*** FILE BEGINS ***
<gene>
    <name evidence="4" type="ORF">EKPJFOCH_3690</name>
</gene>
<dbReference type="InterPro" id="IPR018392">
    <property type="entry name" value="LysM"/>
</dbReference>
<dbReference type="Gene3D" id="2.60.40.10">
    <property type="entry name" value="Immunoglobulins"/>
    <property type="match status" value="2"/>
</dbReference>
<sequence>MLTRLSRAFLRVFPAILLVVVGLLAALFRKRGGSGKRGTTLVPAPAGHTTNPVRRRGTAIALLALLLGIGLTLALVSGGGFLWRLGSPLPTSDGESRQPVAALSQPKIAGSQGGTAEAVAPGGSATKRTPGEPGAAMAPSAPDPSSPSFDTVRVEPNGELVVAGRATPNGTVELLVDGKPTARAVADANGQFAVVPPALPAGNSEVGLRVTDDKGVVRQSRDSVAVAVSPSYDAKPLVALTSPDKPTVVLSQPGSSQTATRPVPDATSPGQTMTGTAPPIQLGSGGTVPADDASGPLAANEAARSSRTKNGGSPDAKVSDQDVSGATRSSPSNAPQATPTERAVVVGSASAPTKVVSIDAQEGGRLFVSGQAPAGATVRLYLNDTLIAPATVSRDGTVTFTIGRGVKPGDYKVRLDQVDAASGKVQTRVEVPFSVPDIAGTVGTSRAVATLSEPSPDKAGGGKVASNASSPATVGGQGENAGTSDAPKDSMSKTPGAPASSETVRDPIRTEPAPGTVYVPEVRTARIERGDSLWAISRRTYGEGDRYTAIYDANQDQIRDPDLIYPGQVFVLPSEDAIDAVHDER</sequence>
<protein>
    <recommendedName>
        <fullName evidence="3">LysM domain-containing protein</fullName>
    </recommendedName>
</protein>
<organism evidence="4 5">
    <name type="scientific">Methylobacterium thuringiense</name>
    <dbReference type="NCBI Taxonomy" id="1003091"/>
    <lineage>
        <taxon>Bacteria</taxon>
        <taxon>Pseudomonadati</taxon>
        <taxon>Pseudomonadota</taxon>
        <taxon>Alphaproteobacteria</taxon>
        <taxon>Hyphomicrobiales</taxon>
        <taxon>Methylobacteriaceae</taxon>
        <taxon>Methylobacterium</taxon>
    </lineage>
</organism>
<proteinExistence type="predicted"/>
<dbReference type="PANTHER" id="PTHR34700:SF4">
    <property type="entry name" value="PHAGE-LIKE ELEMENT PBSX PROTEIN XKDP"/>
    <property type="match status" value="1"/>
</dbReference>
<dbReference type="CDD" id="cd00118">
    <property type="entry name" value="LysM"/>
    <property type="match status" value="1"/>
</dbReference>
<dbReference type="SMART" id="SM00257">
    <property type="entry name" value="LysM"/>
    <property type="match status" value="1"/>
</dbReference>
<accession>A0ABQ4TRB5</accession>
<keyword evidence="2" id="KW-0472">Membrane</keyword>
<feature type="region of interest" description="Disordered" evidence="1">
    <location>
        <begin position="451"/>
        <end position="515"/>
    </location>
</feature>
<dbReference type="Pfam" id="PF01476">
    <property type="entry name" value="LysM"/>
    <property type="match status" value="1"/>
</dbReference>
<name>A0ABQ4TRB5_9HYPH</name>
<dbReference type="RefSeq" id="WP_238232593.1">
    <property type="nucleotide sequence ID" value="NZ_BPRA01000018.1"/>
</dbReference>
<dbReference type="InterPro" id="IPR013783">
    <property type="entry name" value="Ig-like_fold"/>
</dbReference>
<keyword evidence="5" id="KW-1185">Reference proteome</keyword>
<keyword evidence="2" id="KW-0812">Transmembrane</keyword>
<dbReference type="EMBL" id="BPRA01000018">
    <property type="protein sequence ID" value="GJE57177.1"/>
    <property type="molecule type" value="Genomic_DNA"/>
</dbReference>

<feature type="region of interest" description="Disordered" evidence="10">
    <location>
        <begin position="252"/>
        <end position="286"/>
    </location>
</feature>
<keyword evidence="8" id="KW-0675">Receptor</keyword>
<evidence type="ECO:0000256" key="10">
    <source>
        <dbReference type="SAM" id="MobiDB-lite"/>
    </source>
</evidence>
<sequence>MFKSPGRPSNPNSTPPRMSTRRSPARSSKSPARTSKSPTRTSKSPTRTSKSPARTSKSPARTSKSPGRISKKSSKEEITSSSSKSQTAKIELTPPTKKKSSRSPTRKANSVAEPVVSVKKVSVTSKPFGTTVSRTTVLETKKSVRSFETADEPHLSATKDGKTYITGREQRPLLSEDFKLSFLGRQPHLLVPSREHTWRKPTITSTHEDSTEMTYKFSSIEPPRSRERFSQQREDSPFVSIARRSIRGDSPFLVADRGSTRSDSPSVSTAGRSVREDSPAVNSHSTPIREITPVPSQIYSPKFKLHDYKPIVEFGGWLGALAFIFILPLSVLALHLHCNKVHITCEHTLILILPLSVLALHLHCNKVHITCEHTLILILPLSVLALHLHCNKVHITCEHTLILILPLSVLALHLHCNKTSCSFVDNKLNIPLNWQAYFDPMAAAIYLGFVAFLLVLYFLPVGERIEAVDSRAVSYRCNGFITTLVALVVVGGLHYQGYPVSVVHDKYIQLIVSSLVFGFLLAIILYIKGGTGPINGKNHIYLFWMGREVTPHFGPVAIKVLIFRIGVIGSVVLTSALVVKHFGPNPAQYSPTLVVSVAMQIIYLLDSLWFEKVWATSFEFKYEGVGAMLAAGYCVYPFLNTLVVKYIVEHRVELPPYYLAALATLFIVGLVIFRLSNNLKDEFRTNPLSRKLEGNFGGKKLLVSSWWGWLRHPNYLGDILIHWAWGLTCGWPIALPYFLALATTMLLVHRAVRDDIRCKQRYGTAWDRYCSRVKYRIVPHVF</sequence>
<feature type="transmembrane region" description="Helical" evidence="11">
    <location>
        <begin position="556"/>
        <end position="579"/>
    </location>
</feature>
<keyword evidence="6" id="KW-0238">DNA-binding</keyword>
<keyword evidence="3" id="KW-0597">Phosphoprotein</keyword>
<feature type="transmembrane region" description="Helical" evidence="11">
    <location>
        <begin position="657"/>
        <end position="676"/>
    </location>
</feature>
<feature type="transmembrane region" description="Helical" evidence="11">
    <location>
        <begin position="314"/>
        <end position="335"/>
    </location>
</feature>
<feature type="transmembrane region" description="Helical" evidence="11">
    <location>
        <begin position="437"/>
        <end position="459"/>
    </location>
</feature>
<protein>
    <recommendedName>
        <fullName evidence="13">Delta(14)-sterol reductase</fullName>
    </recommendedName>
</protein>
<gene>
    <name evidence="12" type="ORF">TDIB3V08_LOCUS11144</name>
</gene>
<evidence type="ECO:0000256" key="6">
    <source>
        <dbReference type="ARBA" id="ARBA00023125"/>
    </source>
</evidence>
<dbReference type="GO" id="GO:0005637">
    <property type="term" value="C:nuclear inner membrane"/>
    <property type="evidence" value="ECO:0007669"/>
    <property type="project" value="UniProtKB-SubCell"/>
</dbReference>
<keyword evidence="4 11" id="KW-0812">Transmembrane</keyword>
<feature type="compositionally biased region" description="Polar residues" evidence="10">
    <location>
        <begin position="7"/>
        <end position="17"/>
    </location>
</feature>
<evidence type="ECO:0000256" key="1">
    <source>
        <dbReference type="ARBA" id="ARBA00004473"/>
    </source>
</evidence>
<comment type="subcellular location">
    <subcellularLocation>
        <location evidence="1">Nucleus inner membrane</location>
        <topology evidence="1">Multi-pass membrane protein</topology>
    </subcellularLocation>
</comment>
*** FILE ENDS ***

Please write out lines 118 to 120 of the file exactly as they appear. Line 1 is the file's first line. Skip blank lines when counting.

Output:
    </source>
</evidence>
<dbReference type="GO" id="GO:0005637">